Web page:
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The Finance Ministry says there is no need to resume bilateral insurance talks with the U.S., Vice Finance Minister Koji Tanami said Thursday.

“The Japanese government’s position is that the issue is over,” Tanami told a regular news conference. He made the remark in response to Washington’s recent decision to revive the controversial “Super 301,” a procedure that may lead to economic sanctions on Japan and other countries.

Tanami did not, however, rule out the possibility of holding some form of talks with the U.S. over diplomatic relations. He stressed that he did not know exactly what the U.S. demands in the insurance sector here are.

Although he acknowledged that Eisuke Sakakibara, vice finance minister for international affairs, recently met with U.S. Deputy Trade Representative Richard Fisher in Tokyo, he said he does not know the results of the meeting.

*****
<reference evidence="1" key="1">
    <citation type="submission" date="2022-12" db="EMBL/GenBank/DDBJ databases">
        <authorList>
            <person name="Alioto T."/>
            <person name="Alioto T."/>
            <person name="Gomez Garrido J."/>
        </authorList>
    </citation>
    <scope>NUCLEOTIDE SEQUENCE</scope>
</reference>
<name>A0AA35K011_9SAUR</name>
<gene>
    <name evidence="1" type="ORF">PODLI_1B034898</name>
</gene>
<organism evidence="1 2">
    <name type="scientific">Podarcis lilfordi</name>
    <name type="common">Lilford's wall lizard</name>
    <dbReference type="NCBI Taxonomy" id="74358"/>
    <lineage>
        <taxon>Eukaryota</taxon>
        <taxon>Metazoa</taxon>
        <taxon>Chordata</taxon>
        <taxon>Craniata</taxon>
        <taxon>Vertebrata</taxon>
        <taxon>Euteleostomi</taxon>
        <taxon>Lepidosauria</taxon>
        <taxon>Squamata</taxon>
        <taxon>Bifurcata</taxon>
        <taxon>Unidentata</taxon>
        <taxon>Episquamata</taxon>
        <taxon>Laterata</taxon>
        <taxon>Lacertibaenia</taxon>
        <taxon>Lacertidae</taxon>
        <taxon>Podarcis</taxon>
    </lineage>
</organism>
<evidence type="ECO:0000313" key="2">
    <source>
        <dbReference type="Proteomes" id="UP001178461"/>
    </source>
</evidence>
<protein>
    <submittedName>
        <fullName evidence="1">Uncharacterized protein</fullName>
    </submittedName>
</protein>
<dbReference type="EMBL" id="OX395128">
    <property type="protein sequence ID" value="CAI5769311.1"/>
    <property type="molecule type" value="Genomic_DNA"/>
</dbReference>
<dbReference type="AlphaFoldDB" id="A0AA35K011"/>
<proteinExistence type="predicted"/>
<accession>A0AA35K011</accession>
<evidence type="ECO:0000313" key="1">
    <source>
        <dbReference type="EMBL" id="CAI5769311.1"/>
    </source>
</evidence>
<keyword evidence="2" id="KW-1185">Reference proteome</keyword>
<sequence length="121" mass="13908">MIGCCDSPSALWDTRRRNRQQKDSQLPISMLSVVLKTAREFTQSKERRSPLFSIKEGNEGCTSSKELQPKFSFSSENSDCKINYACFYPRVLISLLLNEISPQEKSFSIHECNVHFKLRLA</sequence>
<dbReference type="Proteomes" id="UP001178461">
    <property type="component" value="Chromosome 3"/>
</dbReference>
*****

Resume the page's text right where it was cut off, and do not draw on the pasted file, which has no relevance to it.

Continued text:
Japan and the U.S. ended talks in June in disagreement over the 1996 insurance accord, which required Tokyo to take some deregulatory measures.

Following the talks, the Finance Ministry said Japan had fulfilled all its commitments and thus in 2001 will scrap transitional regulations that are effectively intended to protect American insurers in Japan. But the U.S. trade representative said Japan’s deregulation efforts were not sufficient and thus opposed the planned 2001 liberalization.

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